California on Wednesday became the first state to record more than 2 million confirmed cases of the coronavirus, a devastating milestone that comes as many hospitals are running out of space for the critically ill. Just 1 percent of intensive-care unit beds are available statewide, Governor Gavin Newsom said Wednesday. While it took California more than nine months to hit 1 million cases, the state added its second million in less than six weeks, according to the San Jose Mercury News — and that’s without data from some counties.
The current surge, which comes as almost all of California is under a stay-home order, is believed to be driven largely by people who defied the warnings of public health experts and gathered for Thanksgiving, according to the Associated Press. Now, with soaring cases and more than 18,000 people hospitalized, health officials are bracing for the situation to get even worse as people gather to celebrate Christmas and the New Year. “Pick up your phone right now. Cancel any gathering with people who do not live with you,” Dr. Ahmad Kamal, the director of health care preparedness for Santa Clara County, told the Mercury News. The county had just 35 ICU beds available earlier this week.
In Los Angeles County, which makes up one-third of all of California’s COVID-19 cases and almost 40 percent of deaths, Wednesday brought the highest number of single-day deaths and hospitalizations since the start of the pandemic: 145 dead and more than 6,000 hospitalized. “We know that this emergency is our darkest day, maybe the darkest day in our city’s history,” Los Angeles Mayor Eric Garcetti said.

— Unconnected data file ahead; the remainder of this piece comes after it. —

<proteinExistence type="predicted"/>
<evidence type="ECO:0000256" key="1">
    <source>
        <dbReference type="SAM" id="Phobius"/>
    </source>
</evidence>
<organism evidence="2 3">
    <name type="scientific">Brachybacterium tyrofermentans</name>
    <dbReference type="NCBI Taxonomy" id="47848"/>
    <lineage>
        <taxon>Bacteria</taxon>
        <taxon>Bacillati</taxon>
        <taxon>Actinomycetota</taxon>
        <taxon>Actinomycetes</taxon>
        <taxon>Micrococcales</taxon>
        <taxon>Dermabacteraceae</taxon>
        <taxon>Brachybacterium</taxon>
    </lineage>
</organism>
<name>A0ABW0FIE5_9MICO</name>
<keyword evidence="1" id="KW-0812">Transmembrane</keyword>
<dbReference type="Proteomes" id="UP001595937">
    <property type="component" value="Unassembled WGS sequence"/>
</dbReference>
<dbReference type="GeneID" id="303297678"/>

In the nearby Inland Empire, the situation is particularly dire. “An analysis of coronavirus case rates in communities for which data are available found that, of the top 50, about half of them were in the Inland Empire,” the Los Angeles Times reports. Among them is San Bernardino County, where new infections are rising faster than in any other county in California on a per capita basis: in the past week, there were roughly 1,800 coronavirus cases for every 100,000 residents, according to the Times. The county’s top health official said the surge is “by far” driven by small gatherings among family and friends, followed by religious gatherings and funerals.
Among the factors driving the exponential surge is the county’s resistance to state mandates aimed at curbing the spread of the coronavirus, according to the Times. Local officials have pushed back against pandemic-related restrictions, including Newsom’s stay-home directive, which the county recently asked the California Supreme Court to overturn. That resistance sends a potentially risky message to residents, say some public health experts. “If someone is seeing their local leadership saying the rules don’t make sense, then they might feel as if they don’t need to follow the rules,” Shira Shafir, an associate professor of epidemiology at the UCLA Fielding School of Public Health, told the Times.